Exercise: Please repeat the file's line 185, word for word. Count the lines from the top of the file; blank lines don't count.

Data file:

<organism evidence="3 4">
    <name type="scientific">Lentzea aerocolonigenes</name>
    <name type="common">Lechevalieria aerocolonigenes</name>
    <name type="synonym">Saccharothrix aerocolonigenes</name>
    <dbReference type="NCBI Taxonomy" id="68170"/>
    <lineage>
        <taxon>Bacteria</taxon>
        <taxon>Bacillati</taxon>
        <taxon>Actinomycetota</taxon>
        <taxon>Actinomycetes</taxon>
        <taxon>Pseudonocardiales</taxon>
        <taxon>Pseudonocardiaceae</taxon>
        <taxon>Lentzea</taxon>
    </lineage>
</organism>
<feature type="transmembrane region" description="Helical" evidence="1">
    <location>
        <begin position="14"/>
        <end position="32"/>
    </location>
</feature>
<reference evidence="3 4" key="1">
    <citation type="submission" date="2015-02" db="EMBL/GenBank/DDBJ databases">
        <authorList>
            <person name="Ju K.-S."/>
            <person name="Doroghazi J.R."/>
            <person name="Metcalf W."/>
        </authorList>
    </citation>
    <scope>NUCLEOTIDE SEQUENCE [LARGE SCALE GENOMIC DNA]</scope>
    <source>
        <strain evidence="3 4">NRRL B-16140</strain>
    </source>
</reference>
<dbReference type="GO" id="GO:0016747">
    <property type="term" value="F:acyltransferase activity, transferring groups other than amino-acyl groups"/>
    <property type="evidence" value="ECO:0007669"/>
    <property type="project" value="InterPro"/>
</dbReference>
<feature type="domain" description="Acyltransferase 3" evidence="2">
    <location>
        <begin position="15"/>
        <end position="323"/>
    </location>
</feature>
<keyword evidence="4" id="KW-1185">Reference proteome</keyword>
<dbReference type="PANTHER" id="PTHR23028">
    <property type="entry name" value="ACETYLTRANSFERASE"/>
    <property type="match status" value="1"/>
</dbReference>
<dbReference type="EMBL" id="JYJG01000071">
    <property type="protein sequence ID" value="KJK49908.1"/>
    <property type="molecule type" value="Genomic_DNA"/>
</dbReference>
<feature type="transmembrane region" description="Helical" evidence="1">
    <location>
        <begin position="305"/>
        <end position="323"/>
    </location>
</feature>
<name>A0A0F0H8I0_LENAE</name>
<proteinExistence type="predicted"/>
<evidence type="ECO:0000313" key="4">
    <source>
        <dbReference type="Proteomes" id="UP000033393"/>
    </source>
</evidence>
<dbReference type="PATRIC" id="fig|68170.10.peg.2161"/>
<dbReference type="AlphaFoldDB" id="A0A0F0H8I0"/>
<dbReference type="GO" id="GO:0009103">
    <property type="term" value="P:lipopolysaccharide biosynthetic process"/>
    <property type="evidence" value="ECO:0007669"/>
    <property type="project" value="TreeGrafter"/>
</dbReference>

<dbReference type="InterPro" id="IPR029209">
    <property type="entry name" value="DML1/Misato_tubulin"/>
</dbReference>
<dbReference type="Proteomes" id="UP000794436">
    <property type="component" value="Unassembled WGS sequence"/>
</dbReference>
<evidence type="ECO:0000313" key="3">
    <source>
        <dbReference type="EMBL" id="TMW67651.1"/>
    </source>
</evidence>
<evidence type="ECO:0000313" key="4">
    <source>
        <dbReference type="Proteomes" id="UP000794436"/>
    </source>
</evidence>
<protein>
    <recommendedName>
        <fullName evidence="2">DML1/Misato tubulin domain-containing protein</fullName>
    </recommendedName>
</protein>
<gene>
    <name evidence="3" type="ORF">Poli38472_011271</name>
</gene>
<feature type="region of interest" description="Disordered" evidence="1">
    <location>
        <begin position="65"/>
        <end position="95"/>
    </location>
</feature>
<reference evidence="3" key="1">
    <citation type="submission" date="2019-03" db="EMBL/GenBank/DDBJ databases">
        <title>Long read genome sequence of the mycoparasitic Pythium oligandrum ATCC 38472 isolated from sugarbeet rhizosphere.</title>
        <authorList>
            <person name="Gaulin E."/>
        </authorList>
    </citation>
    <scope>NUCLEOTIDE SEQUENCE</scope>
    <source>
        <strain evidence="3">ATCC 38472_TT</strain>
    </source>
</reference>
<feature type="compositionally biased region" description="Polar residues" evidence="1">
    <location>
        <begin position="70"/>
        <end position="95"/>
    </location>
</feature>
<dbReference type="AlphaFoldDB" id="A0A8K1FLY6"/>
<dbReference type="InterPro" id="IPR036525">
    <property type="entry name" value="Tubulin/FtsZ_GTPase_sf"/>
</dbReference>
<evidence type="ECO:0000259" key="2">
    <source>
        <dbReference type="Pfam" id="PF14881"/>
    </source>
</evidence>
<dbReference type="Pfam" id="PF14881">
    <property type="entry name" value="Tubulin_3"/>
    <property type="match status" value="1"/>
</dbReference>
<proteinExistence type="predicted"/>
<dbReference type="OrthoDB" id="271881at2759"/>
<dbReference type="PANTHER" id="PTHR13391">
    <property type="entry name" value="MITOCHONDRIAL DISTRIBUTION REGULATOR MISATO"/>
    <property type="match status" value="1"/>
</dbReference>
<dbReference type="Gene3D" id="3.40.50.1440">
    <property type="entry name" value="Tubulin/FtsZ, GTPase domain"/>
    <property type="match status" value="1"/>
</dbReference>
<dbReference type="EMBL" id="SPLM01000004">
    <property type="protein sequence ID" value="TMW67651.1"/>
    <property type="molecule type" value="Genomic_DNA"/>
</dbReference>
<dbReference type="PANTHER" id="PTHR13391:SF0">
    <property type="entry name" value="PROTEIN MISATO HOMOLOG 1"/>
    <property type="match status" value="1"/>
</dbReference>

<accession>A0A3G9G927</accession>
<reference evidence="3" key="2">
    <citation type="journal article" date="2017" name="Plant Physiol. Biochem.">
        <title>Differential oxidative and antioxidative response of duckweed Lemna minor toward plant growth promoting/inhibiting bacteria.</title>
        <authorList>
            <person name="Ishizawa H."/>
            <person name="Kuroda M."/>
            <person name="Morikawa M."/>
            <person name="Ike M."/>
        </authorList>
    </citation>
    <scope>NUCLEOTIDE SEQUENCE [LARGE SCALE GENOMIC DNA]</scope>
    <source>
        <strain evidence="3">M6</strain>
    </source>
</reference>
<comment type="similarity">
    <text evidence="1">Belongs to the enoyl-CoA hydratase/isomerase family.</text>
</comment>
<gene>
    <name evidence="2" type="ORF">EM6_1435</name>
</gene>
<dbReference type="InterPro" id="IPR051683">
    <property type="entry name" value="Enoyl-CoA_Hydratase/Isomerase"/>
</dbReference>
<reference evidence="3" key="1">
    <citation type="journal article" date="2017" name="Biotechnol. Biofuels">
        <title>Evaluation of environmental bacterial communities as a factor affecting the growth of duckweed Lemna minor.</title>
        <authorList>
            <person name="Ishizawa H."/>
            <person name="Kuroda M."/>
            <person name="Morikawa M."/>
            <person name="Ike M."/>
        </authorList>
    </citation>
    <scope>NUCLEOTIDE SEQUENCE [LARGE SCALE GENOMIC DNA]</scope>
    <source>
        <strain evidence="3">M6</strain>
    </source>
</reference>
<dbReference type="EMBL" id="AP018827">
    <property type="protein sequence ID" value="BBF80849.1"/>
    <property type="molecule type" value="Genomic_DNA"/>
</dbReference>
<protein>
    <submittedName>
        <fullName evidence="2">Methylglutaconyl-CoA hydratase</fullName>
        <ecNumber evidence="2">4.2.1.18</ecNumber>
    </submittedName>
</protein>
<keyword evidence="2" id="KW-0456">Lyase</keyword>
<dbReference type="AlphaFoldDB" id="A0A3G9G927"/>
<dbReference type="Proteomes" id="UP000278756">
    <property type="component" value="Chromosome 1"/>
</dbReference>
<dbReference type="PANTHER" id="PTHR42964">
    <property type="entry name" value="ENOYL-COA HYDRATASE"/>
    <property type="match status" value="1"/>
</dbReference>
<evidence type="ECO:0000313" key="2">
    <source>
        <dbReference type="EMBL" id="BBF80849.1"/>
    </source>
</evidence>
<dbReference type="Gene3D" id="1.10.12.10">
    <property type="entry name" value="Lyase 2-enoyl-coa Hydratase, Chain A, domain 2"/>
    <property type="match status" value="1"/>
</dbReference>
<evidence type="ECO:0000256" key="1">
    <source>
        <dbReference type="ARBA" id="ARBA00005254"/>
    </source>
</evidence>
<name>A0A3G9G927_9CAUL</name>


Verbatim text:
            <person name="Morikawa M."/>